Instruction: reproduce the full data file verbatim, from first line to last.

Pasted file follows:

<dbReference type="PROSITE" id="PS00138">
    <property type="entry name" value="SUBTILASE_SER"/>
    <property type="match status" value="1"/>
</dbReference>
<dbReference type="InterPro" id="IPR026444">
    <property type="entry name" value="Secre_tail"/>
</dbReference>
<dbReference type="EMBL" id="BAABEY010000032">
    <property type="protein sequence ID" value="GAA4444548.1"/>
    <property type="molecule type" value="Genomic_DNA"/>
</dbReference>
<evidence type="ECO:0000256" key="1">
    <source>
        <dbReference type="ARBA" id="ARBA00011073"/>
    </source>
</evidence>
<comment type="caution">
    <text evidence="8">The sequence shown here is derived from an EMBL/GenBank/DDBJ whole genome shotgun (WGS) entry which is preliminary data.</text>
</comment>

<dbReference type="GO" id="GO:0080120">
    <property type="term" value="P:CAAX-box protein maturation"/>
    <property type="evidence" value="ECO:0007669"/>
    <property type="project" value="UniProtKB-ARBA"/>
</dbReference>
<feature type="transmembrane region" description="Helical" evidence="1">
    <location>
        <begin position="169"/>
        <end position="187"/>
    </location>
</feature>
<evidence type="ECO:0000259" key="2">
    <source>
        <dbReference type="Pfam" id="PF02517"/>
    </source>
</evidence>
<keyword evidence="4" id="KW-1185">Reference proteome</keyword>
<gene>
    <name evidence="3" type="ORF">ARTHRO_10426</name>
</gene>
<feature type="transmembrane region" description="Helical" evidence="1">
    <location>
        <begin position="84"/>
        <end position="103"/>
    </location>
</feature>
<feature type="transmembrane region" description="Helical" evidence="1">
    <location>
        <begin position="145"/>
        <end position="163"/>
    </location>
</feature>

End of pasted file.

<dbReference type="PROSITE" id="PS00138">
    <property type="entry name" value="SUBTILASE_SER"/>
    <property type="match status" value="1"/>
</dbReference>
<dbReference type="InterPro" id="IPR026444">
    <property type="entry name" value="Secre_tail"/>
</dbReference>
<dbReference type="EMBL" id="BAABEY010000032">
    <property type="protein sequence ID" value="GAA4444548.1"/>
    <property type="molecule type" value="Genomic_DNA"/>
</dbReference>
<evidence type="ECO:0000256" key="1">
    <source>
        <dbReference type="ARBA" id="ARBA00011073"/>
    </source>
</evidence>
<comment type="caution">
    <text evidence="8">The sequence shown here is derived from an EMBL/GenBank/DDBJ whole genome shotgun (WGS) entry which is preliminary data.</text>
</comment>

<dbReference type="GO" id="GO:0080120">
    <property type="term" value="P:CAAX-box protein maturation"/>
    <property type="evidence" value="ECO:0007669"/>
    <property type="project" value="UniProtKB-ARBA"/>
</dbReference>
<feature type="transmembrane region" description="Helical" evidence="1">
    <location>
        <begin position="169"/>
        <end position="187"/>
    </location>
</feature>
<evidence type="ECO:0000259" key="2">
    <source>
        <dbReference type="Pfam" id="PF02517"/>
    </source>
</evidence>
<keyword evidence="4" id="KW-1185">Reference proteome</keyword>
<gene>
    <name evidence="3" type="ORF">ARTHRO_10426</name>
</gene>
<feature type="transmembrane region" description="Helical" evidence="1">
    <location>
        <begin position="84"/>
        <end position="103"/>
    </location>
</feature>
<feature type="transmembrane region" description="Helical" evidence="1">
    <location>
        <begin position="145"/>
        <end position="163"/>
    </location>
</feature>